A Picky Eater’s Guide to Surviving College

As I packed my things to get ready to move to college, I wasn’t nervous about moving 1,000 miles from home— I knew I could adjust to sharing a bathroom, and I was ready for all of my classes to start. I was, however, absolutely terrified at the idea of living off a meal plan. Throughout high school, I ate the same exact thing for lunch every day (peanut butter and jelly on whole-grain white bread, apple juice, mandarin oranges, and two Oreos), and I made my breakfast and dinner for myself at home, comfortable with my few favorite foods. I had no idea what I would do without home-cooked meals, and I was terrified that I wouldn’t want to eat anything the dining halls offered.

In the beginning, I avoided the dining halls at all costs, spending most of my time—and dining points—at the GSU.  Luckily, it is now my sixth week away from home, and despite my⁠ initial concern, I have not starved to death! Over the past months at college, I’ve picked up a few tricks:

  1. 1. Go to the grocery store and keep emergency snacks in your room and in your backpack.

    I visit the Star Market on Commonwealth Avenue once a week and stock up on milk, fruits, and other snacks. Even if I don’t like what the dining hall is serving that day, I know I have goldfish in my backpack and Easy Mac waiting for me back in the dorm, so I never have to worry about going to bed hungry. 

  2. 2. Find a staple that the dining hall serves every day.

    Every dining hall has a salad bar that is open during every meal, so even if I don’t like the main meal of the day, I know there will always be something for me to eat.  There is also always cereal, toast, and either rice or pasta options every day!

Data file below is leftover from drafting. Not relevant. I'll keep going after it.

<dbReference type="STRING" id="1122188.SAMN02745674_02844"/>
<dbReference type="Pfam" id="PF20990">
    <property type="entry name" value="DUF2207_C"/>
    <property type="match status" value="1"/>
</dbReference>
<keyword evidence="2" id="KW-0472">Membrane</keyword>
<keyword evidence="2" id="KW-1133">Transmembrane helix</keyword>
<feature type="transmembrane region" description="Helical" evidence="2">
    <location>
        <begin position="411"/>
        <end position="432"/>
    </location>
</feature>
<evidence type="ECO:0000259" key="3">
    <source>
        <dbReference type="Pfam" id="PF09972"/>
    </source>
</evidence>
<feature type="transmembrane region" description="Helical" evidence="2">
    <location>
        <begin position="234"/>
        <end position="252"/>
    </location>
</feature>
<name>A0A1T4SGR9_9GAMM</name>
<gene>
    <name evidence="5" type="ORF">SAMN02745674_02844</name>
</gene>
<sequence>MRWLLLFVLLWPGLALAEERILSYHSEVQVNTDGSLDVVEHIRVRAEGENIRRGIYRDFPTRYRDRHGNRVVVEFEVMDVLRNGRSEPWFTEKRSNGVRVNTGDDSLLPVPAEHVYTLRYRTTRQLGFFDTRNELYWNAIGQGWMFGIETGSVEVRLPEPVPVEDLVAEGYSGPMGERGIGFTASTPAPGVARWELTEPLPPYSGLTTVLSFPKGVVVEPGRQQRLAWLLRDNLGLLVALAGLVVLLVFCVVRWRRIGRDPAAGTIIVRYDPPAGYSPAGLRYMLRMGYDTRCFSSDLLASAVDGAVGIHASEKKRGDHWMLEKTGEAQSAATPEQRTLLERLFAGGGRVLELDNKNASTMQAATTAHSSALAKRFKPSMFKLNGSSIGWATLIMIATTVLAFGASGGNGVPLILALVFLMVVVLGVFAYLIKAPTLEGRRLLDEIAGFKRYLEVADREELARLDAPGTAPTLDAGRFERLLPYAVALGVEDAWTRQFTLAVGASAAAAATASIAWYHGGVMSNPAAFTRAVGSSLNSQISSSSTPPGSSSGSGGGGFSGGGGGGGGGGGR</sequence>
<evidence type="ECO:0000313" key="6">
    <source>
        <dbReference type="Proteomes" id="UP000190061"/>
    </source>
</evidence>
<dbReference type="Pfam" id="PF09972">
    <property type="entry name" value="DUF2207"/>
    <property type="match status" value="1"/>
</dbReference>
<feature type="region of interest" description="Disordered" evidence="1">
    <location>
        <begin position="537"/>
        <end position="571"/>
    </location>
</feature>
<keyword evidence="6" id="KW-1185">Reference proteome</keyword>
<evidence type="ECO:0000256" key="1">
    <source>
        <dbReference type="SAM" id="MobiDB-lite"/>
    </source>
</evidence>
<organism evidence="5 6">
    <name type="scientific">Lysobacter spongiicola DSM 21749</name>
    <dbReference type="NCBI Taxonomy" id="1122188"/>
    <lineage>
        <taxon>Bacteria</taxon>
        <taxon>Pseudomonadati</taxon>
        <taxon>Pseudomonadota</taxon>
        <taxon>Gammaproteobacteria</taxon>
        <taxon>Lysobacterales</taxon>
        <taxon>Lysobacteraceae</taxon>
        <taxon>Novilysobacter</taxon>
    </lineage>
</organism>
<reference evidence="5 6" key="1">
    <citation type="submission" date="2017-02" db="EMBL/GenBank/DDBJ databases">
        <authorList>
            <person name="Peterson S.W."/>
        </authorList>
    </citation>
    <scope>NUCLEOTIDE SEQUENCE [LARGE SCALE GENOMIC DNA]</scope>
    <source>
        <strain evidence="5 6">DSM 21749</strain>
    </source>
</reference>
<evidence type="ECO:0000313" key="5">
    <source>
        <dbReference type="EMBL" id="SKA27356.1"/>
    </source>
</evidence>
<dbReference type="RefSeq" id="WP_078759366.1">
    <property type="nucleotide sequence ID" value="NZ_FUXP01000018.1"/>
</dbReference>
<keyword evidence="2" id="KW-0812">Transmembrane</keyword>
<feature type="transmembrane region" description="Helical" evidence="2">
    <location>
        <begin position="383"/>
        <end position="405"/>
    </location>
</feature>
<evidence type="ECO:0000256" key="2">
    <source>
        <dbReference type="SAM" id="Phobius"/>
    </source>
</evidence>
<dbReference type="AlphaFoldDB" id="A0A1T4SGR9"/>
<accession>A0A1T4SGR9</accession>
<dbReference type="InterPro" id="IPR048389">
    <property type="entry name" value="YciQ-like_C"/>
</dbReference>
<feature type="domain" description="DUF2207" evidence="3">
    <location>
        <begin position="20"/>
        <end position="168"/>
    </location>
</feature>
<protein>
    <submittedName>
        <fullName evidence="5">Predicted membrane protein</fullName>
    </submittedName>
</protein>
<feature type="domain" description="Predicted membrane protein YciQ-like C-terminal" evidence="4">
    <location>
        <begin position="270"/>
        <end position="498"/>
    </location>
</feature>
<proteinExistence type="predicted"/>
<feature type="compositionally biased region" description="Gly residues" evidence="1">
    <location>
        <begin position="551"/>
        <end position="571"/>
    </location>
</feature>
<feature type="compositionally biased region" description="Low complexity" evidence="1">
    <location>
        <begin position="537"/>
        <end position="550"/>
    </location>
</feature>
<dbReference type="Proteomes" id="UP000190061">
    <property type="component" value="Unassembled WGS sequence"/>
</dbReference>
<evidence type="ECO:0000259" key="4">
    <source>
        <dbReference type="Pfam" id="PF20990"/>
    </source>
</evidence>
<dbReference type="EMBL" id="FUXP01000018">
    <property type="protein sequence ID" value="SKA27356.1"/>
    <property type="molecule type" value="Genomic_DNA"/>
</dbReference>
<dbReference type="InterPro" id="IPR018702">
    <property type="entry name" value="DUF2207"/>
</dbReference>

3. 3. Ask for a smaller portion and try something new!

    I normally hate trying new things because I’m afraid of wasting the leftover food, so I’ve started asking for super small portions of items I’m not sure about. If I don’t like it, I can throw the rest away without feeling wasteful, and if I do like it, I can go back for a bigger scoop later. So far, I’ve tried—and loved—green beans, mashed potatoes, and bread pudding using this method!  

  4. 4. Don’t be afraid to ask questions and customize your meals!

    I love plain pasta, so I was so disappointed when Marciano Commons’ pasta was always served mixed with red sauce.  It wasn’t until the third week of school that I finally built up the courage to ask if they could make a bowl without sauce for me. The server behind the counter told me to wait two minutes before setting aside a bowl full of plain pasta just for me before mixing the next batch in the sauce. Now pasta is one of my favorite dining hall staples, and the servers have started to recognize me with a smile when I walk up to the counter.

    I have a friend who is allergic to a lot of common ingredients, so the first week of school, she met with the Sargent Choice Nutrition Center, where a nutritionist and one of the dining hall managers helped her review meals that would fit her diet and talked to her about how easy it is to make specific requests so that she is able to enjoy as many of the dining hall options as she can.

After being too scared to enter the dining halls during my first week at Boston University, I have slowly grown and learned to love eating with meal swipes, and I hope with these tips that you can too!

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